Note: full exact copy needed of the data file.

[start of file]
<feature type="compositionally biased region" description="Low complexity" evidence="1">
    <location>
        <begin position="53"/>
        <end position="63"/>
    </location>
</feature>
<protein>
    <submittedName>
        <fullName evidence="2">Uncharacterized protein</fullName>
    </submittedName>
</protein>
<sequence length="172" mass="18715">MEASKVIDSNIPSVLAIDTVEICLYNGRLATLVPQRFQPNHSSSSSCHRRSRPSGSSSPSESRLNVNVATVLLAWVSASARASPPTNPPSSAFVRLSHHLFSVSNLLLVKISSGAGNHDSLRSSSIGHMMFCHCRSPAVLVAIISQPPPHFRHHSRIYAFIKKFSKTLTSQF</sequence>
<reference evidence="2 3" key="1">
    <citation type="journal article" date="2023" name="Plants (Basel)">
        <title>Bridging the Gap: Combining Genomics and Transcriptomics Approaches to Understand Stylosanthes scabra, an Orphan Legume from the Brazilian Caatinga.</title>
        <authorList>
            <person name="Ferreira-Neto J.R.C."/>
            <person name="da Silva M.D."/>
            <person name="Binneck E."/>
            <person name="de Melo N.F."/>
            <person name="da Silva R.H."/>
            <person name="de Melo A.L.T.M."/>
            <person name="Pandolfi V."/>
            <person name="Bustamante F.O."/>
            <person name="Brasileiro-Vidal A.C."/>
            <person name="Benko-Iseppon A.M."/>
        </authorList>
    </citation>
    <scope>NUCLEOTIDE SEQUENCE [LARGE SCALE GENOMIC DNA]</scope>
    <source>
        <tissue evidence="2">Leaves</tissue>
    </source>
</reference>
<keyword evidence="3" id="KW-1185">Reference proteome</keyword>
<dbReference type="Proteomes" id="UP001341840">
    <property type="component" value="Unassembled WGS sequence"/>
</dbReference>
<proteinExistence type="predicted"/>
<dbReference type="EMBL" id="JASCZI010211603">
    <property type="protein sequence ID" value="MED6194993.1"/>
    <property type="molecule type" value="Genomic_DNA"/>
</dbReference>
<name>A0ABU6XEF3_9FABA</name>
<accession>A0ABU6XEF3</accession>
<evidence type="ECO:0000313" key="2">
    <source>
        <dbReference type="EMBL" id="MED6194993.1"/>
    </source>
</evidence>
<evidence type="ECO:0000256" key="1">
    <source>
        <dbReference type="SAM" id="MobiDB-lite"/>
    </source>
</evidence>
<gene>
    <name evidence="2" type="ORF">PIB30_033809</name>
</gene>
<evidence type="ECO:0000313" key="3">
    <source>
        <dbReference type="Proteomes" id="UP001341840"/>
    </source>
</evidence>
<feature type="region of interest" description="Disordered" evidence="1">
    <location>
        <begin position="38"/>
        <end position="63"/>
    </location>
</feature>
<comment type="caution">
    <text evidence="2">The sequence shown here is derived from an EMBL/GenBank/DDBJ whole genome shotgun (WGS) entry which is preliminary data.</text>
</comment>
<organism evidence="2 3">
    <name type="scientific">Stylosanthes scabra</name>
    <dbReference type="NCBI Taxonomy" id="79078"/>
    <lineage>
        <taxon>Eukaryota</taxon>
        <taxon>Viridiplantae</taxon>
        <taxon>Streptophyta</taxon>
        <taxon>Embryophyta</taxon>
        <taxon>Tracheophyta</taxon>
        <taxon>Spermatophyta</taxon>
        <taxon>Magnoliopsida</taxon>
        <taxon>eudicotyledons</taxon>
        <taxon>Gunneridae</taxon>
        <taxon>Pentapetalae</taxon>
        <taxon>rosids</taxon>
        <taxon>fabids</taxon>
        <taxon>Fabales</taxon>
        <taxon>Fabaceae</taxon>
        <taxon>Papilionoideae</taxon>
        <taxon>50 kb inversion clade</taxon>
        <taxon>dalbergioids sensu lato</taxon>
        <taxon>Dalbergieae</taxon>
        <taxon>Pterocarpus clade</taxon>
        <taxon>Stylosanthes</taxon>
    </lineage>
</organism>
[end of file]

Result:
<feature type="compositionally biased region" description="Low complexity" evidence="1">
    <location>
        <begin position="53"/>
        <end position="63"/>
    </location>
</feature>
<protein>
    <submittedName>
        <fullName evidence="2">Uncharacterized protein</fullName>
    </submittedName>
</protein>
<sequence length="172" mass="18715">MEASKVIDSNIPSVLAIDTVEICLYNGRLATLVPQRFQPNHSSSSSCHRRSRPSGSSSPSESRLNVNVATVLLAWVSASARASPPTNPPSSAFVRLSHHLFSVSNLLLVKISSGAGNHDSLRSSSIGHMMFCHCRSPAVLVAIISQPPPHFRHHSRIYAFIKKFSKTLTSQF</sequence>
<reference evidence="2 3" key="1">
    <citation type="journal article" date="2023" name="Plants (Basel)">
        <title>Bridging the Gap: Combining Genomics and Transcriptomics Approaches to Understand Stylosanthes scabra, an Orphan Legume from the Brazilian Caatinga.</title>
        <authorList>
            <person name="Ferreira-Neto J.R.C."/>
            <person name="da Silva M.D."/>
            <person name="Binneck E."/>
            <person name="de Melo N.F."/>
            <person name="da Silva R.H."/>
            <person name="de Melo A.L.T.M."/>
            <person name="Pandolfi V."/>
            <person name="Bustamante F.O."/>
            <person name="Brasileiro-Vidal A.C."/>
            <person name="Benko-Iseppon A.M."/>
        </authorList>
    </citation>
    <scope>NUCLEOTIDE SEQUENCE [LARGE SCALE GENOMIC DNA]</scope>
    <source>
        <tissue evidence="2">Leaves</tissue>
    </source>
</reference>
<keyword evidence="3" id="KW-1185">Reference proteome</keyword>
<dbReference type="Proteomes" id="UP001341840">
    <property type="component" value="Unassembled WGS sequence"/>
</dbReference>
<proteinExistence type="predicted"/>
<dbReference type="EMBL" id="JASCZI010211603">
    <property type="protein sequence ID" value="MED6194993.1"/>
    <property type="molecule type" value="Genomic_DNA"/>
</dbReference>
<name>A0ABU6XEF3_9FABA</name>
<accession>A0ABU6XEF3</accession>
<evidence type="ECO:0000313" key="2">
    <source>
        <dbReference type="EMBL" id="MED6194993.1"/>
    </source>
</evidence>
<evidence type="ECO:0000256" key="1">
    <source>
        <dbReference type="SAM" id="MobiDB-lite"/>
    </source>
</evidence>
<gene>
    <name evidence="2" type="ORF">PIB30_033809</name>
</gene>
<evidence type="ECO:0000313" key="3">
    <source>
        <dbReference type="Proteomes" id="UP001341840"/>
    </source>
</evidence>
<feature type="region of interest" description="Disordered" evidence="1">
    <location>
        <begin position="38"/>
        <end position="63"/>
    </location>
</feature>
<comment type="caution">
    <text evidence="2">The sequence shown here is derived from an EMBL/GenBank/DDBJ whole genome shotgun (WGS) entry which is preliminary data.</text>
</comment>
<organism evidence="2 3">
    <name type="scientific">Stylosanthes scabra</name>
    <dbReference type="NCBI Taxonomy" id="79078"/>
    <lineage>
        <taxon>Eukaryota</taxon>
        <taxon>Viridiplantae</taxon>
        <taxon>Streptophyta</taxon>
        <taxon>Embryophyta</taxon>
        <taxon>Tracheophyta</taxon>
        <taxon>Spermatophyta</taxon>
        <taxon>Magnoliopsida</taxon>
        <taxon>eudicotyledons</taxon>
        <taxon>Gunneridae</taxon>
        <taxon>Pentapetalae</taxon>
        <taxon>rosids</taxon>
        <taxon>fabids</taxon>
        <taxon>Fabales</taxon>
        <taxon>Fabaceae</taxon>
        <taxon>Papilionoideae</taxon>
        <taxon>50 kb inversion clade</taxon>
        <taxon>dalbergioids sensu lato</taxon>
        <taxon>Dalbergieae</taxon>
        <taxon>Pterocarpus clade</taxon>
        <taxon>Stylosanthes</taxon>
    </lineage>
</organism>